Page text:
Hutto City Council unanimously votes against proposed Star Ranch fuel station

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Hutto City Council voted 6-0 Aug. 22 against a potential fuel station planned for the northwest corner of Gattis School Road and Winterfield Drive, at the entrance of the Star Ranch residential development. Council Member Mike Snyder recused himself from the discussion and vote on the basis of having a professional relationship with developer Tim Timmerman.

At least 50 people attended the Aug. 22 meeting, wearing white t-shirts sporting the phrase “Retail Not Convenience/Fuel” as well as the hashtag #StarRanchStrong. Seventeen residents from Star Ranch as well as from surrounding communities spoke out against the proposed fuel station.

Beyond those who outwardly affiliated themselves with Star Ranch through their t-shirts or by addressing council, the chamber was at standing room only.

The Hutto Planning and Zoning Commission ruled 7-0 against the project at its Aug. 6 meeting. By law, the commission is required to bring the request to council for consideration, particularly with regards to a potential rezoning.

Renee’ LaFrance, a realtor in Hutto, helped organize her Star Ranch neighbors for the Aug. 22 meeting and spoke before council against the proposal.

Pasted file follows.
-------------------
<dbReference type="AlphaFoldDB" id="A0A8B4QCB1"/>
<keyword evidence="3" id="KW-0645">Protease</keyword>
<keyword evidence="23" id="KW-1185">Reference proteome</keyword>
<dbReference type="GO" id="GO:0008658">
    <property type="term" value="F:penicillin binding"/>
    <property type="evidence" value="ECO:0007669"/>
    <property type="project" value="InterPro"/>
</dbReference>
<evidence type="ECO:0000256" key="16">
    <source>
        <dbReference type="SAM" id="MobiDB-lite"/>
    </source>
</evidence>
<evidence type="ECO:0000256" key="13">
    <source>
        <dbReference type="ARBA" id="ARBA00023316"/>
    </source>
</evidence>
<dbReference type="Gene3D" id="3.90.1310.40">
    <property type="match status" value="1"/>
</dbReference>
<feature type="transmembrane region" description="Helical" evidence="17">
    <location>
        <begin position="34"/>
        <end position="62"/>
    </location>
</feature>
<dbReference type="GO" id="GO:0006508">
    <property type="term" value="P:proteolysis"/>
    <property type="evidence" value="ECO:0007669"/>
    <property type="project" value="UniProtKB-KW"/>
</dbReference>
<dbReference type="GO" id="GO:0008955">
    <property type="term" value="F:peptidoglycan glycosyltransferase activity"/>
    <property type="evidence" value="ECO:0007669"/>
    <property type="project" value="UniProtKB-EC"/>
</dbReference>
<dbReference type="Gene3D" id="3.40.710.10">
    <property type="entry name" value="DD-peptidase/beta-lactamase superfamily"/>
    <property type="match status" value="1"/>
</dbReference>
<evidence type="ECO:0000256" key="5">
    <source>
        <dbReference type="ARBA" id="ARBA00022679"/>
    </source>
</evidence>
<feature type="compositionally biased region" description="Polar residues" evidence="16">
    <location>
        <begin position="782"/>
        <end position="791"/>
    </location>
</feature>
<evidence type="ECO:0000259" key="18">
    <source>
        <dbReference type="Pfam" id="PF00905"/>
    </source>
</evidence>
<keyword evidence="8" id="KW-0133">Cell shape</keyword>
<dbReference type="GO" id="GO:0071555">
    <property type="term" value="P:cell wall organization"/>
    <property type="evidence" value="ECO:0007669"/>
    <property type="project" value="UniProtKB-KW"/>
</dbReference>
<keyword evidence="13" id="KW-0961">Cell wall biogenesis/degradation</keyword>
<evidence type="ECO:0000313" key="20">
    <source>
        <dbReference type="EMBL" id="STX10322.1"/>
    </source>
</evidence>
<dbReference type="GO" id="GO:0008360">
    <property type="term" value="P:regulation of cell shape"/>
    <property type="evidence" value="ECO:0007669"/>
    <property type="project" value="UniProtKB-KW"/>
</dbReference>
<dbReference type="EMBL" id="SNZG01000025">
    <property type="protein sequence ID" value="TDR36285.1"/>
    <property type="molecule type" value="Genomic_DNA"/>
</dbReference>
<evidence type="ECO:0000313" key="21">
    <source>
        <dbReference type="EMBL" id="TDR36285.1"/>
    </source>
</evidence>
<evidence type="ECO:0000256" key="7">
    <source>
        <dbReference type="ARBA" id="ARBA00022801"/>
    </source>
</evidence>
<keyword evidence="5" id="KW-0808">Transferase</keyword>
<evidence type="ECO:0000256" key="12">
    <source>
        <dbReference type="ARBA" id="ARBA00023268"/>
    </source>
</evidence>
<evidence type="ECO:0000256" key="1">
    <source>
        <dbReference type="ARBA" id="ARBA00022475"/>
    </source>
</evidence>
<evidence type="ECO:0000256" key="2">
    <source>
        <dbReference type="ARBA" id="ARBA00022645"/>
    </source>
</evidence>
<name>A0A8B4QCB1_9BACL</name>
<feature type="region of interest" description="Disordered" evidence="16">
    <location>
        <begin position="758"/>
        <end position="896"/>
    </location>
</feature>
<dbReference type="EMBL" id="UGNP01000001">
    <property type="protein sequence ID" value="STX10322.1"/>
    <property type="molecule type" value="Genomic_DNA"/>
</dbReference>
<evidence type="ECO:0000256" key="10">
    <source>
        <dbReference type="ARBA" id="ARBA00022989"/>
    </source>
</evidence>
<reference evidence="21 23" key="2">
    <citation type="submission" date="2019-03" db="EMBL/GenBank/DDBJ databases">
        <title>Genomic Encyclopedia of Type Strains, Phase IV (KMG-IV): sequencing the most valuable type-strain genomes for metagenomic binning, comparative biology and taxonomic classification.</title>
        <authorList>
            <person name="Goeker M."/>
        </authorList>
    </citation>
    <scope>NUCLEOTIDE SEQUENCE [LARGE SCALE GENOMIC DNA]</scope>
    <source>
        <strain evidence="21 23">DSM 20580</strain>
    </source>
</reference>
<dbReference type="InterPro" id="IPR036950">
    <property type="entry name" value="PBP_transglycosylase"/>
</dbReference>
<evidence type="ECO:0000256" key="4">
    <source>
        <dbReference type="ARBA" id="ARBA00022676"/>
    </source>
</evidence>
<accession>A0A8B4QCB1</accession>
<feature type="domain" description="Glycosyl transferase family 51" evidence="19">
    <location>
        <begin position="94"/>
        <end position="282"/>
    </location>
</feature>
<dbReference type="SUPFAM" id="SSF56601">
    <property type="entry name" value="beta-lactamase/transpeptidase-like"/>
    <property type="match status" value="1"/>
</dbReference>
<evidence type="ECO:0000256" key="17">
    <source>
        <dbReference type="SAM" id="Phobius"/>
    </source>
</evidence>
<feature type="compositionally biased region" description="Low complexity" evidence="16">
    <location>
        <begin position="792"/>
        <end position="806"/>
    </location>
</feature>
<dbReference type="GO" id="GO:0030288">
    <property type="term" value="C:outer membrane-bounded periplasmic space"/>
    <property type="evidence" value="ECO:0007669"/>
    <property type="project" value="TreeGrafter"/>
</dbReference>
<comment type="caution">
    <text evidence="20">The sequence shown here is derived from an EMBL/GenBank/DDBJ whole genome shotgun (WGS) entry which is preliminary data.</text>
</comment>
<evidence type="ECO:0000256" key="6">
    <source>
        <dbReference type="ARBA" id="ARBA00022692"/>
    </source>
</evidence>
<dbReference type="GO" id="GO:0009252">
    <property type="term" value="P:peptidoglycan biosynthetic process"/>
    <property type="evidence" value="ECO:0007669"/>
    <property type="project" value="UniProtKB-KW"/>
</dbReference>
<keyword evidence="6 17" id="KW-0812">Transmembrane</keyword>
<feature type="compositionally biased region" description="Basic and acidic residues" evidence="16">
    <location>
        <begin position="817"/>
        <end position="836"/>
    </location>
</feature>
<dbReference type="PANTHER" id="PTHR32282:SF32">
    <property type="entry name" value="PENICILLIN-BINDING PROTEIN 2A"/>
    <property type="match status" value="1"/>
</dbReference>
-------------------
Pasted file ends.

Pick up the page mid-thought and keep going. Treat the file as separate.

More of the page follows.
“I regret, every day, that I built my home where I did,” LaFrance said. “The only saving grace are the people behind me. These people behind me are literally my community.”

After a brief executive session held by the mayor and council, Council Member Scott Rose commended all of the residents who came to speak out against the Star Ranch proposal.

He denounced the alleged “bait-and-switch strategy” residents have experienced from Timmerman while living in the 20-plus-year-old development.

“People are making lifelong decisions, the biggest investments of your lives, based on what you’re being told,” Rose said. “Y’all may not be registered voters, but you’re people. You’re people of this community.”

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  1. Tracey Carillo

    We had 100 shirts made and ran out well before the meeting even started. The statement of at least 50 people though accurate in the end is very misleading.

  2. Denis J Meyers

    I was sitting near the police who were present at the meeting. I overheard them say that the limits of people in the room exceeded the fire code limits of 250. So, there were 250 people in the room and about two dozen sitting outside listening in the lobby.

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Kelsey Thompson
Kelsey Thompson is the reporter for Round Rock, Pflugerville and Hutto, where her work focuses on education, city government and community development. Originally from upstate New York, she relocated to Austin after graduating from Syracuse University in May 2019.
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